Scoring  Draws didn’t count, only decisive games did. The first three rounds decided by first to win two, the final round decided by first to win three.

Tiebreaks  None, only the two finalists won prize money.

Prizes  First place, Loewenthal,  was sixty guineas, second place, Falkbeer, twenty.   (£1 / 1858 ~ £102 / 2016)

Comments  The players were drawn from all of Britain, France, the Austro-Hungarian Empire and the United States. Loewenthal, though from continental Europe, was firmly ingrained in British chess at this time. The rules followed are presumed the same as <London (1851)>, which presumably followed those advocated by Staunton (formally published in his <Chess Praxis (1860)> book). Specifically noteworthy was the common practice of keeping the move after a draw. It should be noted that move and color were chosen by lot – so color didn’t have the modern usage as Black could move first.

This tournament took place during Morphy’s time in England, and the press coverage of his games vastly overshadowed  those of this tournament. Additionally, much of the tournament wasn’t published due to copyright restrictions at the time. Staunton was responsible for publishing the tournament proceedings, but unfortunately never did. These factors go far in explaining why so many of the tournament games are missing.

In effect this was a transitional tournament, marking the triumph of Morphy, though he never played in the tournament itself. Most of those who did were on the downslope of their prowess.

It is worth noting, that due to the British convention that colors are retained after a draw, Falkbeer had White 5 times out of the first 6 games of his match with Loewenthal. I believe, somewhat speculatively, this example provided some impetus for the British to eventually adopt the Continental convention of switching colors after each and every game in a match.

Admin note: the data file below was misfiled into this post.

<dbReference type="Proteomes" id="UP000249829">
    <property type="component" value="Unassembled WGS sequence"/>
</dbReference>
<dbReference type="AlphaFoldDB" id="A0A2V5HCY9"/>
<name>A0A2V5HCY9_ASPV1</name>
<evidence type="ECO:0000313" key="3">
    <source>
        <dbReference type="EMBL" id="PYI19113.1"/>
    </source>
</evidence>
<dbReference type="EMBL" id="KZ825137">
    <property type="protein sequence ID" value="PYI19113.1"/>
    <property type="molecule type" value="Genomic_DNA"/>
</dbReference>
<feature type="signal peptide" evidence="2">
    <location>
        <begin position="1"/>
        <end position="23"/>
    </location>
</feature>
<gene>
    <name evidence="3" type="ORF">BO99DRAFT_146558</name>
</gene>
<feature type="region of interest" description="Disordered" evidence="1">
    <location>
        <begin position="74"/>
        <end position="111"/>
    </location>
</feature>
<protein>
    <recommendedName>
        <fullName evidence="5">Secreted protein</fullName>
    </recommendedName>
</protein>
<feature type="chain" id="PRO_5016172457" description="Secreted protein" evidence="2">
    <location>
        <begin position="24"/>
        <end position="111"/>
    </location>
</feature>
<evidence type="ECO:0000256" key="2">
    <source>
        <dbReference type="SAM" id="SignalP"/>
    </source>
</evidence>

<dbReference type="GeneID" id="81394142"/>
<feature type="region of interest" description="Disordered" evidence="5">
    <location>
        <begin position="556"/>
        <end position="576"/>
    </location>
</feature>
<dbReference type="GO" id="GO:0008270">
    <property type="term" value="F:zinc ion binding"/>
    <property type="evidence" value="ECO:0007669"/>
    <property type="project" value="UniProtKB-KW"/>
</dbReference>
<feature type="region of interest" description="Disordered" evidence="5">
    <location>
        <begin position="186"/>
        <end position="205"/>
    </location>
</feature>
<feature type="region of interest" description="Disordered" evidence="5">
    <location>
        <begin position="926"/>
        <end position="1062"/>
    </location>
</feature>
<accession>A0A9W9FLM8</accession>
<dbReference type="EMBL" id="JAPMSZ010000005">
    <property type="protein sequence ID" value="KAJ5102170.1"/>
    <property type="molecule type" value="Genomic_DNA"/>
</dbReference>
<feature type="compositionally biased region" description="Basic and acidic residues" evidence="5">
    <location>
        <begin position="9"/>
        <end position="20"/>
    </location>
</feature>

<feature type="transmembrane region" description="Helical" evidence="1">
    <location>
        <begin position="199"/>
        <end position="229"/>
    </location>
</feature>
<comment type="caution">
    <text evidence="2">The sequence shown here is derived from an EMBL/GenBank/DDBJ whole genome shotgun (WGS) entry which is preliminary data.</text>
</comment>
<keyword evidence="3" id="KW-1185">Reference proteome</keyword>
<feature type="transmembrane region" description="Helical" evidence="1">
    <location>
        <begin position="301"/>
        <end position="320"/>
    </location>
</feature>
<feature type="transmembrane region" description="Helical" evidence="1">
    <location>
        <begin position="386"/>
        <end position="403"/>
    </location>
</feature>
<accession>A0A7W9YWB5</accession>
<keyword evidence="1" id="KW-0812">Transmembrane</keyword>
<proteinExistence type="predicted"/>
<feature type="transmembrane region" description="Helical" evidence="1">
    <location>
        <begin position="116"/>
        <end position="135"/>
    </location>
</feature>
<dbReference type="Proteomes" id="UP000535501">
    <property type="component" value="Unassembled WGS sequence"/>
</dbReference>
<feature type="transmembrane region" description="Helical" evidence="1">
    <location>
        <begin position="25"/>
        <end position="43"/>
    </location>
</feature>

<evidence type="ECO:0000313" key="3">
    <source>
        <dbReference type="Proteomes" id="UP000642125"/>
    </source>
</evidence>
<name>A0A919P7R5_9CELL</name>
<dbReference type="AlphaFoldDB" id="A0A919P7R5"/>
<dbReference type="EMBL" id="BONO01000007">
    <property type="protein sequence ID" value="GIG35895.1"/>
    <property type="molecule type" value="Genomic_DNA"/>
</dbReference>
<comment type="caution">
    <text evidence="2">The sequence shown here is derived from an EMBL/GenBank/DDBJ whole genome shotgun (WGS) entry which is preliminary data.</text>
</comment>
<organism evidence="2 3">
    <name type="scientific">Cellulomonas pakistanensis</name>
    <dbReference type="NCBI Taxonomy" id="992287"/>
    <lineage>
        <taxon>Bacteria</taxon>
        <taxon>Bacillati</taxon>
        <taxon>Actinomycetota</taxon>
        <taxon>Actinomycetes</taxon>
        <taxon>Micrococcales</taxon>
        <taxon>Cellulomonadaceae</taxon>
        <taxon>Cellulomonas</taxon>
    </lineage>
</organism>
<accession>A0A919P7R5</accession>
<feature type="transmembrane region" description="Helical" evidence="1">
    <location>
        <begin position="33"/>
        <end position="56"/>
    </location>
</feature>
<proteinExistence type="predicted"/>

Sources As already discussed, no tournament book ever appeared. Many of the games are lost, apparently. Those that do exist were a restricted set that appeared in contemporaneous newspapers, or in Staunton’s <Chess Player’s Chronicle>, or in his <Chess Praxis (1860)>. I used the games published by <365chess>, also compared with <CG>, to make a complete, stubified tournament. (I will hopefully return to fill in the sources).

  1. <> edited by, published in
  2. <Chess Player’s Chronicle v Series  (18-18) pp > edited by H. Staunton
   (1) See NCCU History article by Steven Mann for a very good description of this somewhat
       complicated history.
   (2) ACM v2 N3 (Sept 1898) p120
   (3) The Chess Congress of 1862 p xxvii-xxxi / 40-43 (unfortunately no 1858 tournament book
       was ever issued)
   (4) Birmingham (2), 1858    (
   (5) Various contemporaneous reports, see also the Löwenthal chapter in Tim Harding's 
       Eminent Victorian Chess Players (2012), and on McFarland.
   (6) Historical value of the pound calculator
   (7) Political map of Europe - 1858 and also
       Map of Europe (1848-1871).





One thought on “Birmingham Congress (1858) — a first look

  1. Pingback: First Look – look here first | Zan Chess